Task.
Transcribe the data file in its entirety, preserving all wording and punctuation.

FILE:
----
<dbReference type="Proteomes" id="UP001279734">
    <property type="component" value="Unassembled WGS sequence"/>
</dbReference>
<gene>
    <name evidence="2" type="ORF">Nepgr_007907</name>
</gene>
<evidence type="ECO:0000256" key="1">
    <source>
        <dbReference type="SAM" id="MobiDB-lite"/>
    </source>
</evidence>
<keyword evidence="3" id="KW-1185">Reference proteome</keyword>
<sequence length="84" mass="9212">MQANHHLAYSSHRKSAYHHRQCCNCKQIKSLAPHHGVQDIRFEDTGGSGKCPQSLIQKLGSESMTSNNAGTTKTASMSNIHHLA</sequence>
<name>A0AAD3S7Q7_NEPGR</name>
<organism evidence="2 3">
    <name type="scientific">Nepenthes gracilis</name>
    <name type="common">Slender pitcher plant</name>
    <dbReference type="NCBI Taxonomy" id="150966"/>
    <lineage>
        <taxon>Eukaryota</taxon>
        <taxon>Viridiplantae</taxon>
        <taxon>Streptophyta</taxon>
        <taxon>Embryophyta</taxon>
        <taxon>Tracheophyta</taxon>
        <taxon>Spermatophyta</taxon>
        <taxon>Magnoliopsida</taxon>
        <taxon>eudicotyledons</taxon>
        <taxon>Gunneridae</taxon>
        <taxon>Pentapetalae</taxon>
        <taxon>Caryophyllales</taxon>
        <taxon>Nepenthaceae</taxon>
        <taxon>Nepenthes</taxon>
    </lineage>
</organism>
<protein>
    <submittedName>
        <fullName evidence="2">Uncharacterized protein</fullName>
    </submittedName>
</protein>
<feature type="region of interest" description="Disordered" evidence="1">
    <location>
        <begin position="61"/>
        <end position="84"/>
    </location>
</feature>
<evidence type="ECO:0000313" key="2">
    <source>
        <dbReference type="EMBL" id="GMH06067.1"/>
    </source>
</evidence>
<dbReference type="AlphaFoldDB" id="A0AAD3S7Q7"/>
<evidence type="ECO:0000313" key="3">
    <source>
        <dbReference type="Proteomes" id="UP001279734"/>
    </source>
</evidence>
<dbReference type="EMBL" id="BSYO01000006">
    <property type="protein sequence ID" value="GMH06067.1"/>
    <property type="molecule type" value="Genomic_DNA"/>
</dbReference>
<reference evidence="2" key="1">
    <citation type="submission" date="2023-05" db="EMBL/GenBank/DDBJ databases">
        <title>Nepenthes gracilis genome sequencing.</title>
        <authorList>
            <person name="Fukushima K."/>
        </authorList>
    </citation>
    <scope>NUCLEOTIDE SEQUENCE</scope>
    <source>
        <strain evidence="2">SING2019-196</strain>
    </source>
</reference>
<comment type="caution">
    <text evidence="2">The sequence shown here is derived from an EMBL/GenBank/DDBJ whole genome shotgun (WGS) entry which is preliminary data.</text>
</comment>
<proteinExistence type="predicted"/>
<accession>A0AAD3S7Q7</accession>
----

<dbReference type="Proteomes" id="UP001279734">
    <property type="component" value="Unassembled WGS sequence"/>
</dbReference>
<gene>
    <name evidence="2" type="ORF">Nepgr_007907</name>
</gene>
<evidence type="ECO:0000256" key="1">
    <source>
        <dbReference type="SAM" id="MobiDB-lite"/>
    </source>
</evidence>
<keyword evidence="3" id="KW-1185">Reference proteome</keyword>
<sequence length="84" mass="9212">MQANHHLAYSSHRKSAYHHRQCCNCKQIKSLAPHHGVQDIRFEDTGGSGKCPQSLIQKLGSESMTSNNAGTTKTASMSNIHHLA</sequence>
<name>A0AAD3S7Q7_NEPGR</name>
<organism evidence="2 3">
    <name type="scientific">Nepenthes gracilis</name>
    <name type="common">Slender pitcher plant</name>
    <dbReference type="NCBI Taxonomy" id="150966"/>
    <lineage>
        <taxon>Eukaryota</taxon>
        <taxon>Viridiplantae</taxon>
        <taxon>Streptophyta</taxon>
        <taxon>Embryophyta</taxon>
        <taxon>Tracheophyta</taxon>
        <taxon>Spermatophyta</taxon>
        <taxon>Magnoliopsida</taxon>
        <taxon>eudicotyledons</taxon>
        <taxon>Gunneridae</taxon>
        <taxon>Pentapetalae</taxon>
        <taxon>Caryophyllales</taxon>
        <taxon>Nepenthaceae</taxon>
        <taxon>Nepenthes</taxon>
    </lineage>
</organism>
<protein>
    <submittedName>
        <fullName evidence="2">Uncharacterized protein</fullName>
    </submittedName>
</protein>
<feature type="region of interest" description="Disordered" evidence="1">
    <location>
        <begin position="61"/>
        <end position="84"/>
    </location>
</feature>
<evidence type="ECO:0000313" key="2">
    <source>
        <dbReference type="EMBL" id="GMH06067.1"/>
    </source>
</evidence>
<dbReference type="AlphaFoldDB" id="A0AAD3S7Q7"/>
<evidence type="ECO:0000313" key="3">
    <source>
        <dbReference type="Proteomes" id="UP001279734"/>
    </source>
</evidence>
<dbReference type="EMBL" id="BSYO01000006">
    <property type="protein sequence ID" value="GMH06067.1"/>
    <property type="molecule type" value="Genomic_DNA"/>
</dbReference>
<reference evidence="2" key="1">
    <citation type="submission" date="2023-05" db="EMBL/GenBank/DDBJ databases">
        <title>Nepenthes gracilis genome sequencing.</title>
        <authorList>
            <person name="Fukushima K."/>
        </authorList>
    </citation>
    <scope>NUCLEOTIDE SEQUENCE</scope>
    <source>
        <strain evidence="2">SING2019-196</strain>
    </source>
</reference>
<comment type="caution">
    <text evidence="2">The sequence shown here is derived from an EMBL/GenBank/DDBJ whole genome shotgun (WGS) entry which is preliminary data.</text>
</comment>
<proteinExistence type="predicted"/>
<accession>A0AAD3S7Q7</accession>